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QDRO's for IBM

by

Timothy C. Voit, Financial Analyst

There are a few non-traditional aspects with regard to drafting an IBM Retirement Plan QDRO. Most IBM employees participate in both the IBM Retirement Plan, a defined benefit plan, and the IBM Tax-Deferred Savings Plan (TDSP), a defined contribution plan. Each plan requires a separate QDRO. However, the IBM Retirement Plan has three (3) components that also need to be addressed. The retirement plan is comprised of a core benefit, a Personal Retirement Provision (PRP), and a Pre-Retirement Spouse Protection (PRSP). Again, these components are covered under the IBM Retirement Plan only and are separate from the IBM TDSP plan.

With regard to the IBM Retirement Plan, the attorney should specify that the order pertains to both the core benefit and the personal retirement provision along with specifying that the Alternate Payee is entitled to the Pre-Retirement Spouse Protection. If there is no language addressing the PRSP survivor benefit, the Alternate Payee will not receive any benefits should the Participant pre-decease their retirement. Under the order, the Alternate Payee can be assigned an independent interest where the benefit will be based on the Alternate Payee's life expectancy as opposed to the Participant. That is, with an independent interest, should the Participant die during retirement, the Alternate Payee will still retain their benefit. The Alternate Payee, in effect, becomes a Participant under the plan. This applies to the core benefit and could be actuarially reduced to reflect a longer life expectancy depending on the gender and age of the Alternate Payee.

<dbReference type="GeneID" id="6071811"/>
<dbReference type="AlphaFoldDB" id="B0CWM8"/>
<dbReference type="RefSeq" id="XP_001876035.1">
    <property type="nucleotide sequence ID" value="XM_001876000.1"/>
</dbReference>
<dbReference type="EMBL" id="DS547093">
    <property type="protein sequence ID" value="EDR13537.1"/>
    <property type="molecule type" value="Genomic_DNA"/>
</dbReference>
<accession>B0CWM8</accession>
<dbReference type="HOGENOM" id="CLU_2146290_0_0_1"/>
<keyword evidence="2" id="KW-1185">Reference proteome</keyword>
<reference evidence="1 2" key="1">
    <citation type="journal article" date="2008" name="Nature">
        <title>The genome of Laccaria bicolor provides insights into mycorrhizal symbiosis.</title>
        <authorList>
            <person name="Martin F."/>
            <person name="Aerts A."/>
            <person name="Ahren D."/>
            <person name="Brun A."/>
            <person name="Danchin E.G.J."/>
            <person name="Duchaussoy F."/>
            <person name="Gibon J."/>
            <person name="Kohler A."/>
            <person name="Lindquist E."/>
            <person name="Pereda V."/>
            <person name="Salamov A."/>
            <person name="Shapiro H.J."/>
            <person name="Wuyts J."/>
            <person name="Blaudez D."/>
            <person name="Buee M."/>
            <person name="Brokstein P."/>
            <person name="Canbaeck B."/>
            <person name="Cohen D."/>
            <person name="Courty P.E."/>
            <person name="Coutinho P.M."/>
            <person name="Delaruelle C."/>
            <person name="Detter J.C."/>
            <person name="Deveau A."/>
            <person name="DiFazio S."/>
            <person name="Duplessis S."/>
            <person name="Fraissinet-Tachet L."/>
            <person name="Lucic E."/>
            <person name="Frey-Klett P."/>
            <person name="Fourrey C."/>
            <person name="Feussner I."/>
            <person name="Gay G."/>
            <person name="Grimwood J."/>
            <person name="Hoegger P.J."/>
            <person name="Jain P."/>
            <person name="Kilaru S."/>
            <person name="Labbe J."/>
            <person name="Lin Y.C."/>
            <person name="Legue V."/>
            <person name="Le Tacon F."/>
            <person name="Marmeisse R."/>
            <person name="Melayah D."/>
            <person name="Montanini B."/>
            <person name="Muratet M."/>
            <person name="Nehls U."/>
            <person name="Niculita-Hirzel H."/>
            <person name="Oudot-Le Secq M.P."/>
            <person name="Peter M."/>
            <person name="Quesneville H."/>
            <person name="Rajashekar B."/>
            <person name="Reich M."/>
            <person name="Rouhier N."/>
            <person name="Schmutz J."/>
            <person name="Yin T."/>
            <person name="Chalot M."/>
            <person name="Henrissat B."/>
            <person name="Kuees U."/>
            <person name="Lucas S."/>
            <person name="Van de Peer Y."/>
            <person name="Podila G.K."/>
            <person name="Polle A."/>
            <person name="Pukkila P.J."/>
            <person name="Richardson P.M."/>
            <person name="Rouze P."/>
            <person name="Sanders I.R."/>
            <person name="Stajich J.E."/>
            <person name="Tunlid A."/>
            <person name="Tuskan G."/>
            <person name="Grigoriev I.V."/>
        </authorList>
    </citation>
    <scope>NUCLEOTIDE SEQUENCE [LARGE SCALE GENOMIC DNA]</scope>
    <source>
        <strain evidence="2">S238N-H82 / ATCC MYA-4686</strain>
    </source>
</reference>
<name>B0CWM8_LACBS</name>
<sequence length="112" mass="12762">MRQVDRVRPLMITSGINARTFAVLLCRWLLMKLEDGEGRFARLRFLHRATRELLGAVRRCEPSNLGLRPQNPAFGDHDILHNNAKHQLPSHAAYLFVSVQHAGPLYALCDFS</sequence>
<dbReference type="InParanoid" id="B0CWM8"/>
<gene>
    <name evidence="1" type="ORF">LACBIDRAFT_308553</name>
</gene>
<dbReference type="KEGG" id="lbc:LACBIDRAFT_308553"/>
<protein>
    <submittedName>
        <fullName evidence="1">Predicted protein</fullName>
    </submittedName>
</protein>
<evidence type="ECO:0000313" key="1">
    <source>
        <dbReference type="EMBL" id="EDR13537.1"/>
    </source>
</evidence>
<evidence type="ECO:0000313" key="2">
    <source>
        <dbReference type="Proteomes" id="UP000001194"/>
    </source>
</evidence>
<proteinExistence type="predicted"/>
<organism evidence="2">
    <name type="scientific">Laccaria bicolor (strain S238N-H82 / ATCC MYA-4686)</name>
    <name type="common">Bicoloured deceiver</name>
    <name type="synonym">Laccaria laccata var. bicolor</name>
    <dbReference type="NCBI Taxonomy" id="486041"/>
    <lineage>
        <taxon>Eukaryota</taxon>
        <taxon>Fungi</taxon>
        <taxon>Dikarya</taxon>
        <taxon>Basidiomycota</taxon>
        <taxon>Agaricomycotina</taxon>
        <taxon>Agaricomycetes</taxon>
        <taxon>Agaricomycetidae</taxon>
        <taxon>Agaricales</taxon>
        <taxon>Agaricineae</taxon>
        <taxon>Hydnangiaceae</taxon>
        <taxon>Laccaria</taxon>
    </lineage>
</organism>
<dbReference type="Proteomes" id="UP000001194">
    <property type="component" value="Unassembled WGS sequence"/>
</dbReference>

The Personal Retirement Provision under the IBM Retirement Plan can be cashed out. In other words, the IBM Retirement Plan QDRO can specify a lump-sum distribution for the PRP component, and the core benefit, along with the Pre-Retirement Spouse Protection, would still remain in effect. The PRP is similar to the IBM Tax-Deferred Savings Plan in that it is simply a savings component of the plan. The Attorney cannot assume that the PRP will be included if it is not mentioned in the Order!

In addition, the Order must spell out how the distribution is to be made, or the appropriate forms (a, b, or c) must be obtained from the IBM QDRO Unit and submitted along with the Order. One additional note, should the Alternate Payee elect to receive benefits prior to the Participant retiring, they, the Alternate Payee, will forfeit future increases and lose any right to early retirement benefits/incentives should the Participant receive any after the Alternate Payee commences their benefit.

There are several other factors to be considered, such as if the Participant's benefit is in pay-out status, or what forms are necessary to accompany the Order, each of which go beyond the scope of this article. However, look for our future articles to address these issues. In addition, there are other plans out there with similar characteristics which ought not to be overlooked. Model Orders provided by the company do not offer much relief in protecting either party. Our firm has observed model orders that would not provide for survivor benefits to the Alternate Payee or some that may not allow the Participant to recoup what was lost should the Alternate Payee die, among several other provisions. Avoid having your client visit your office several years from now in search of their awarded benefit. And of course, always send to the plan administrator a proposed draft first prior to obtaining the court's signature and seal.

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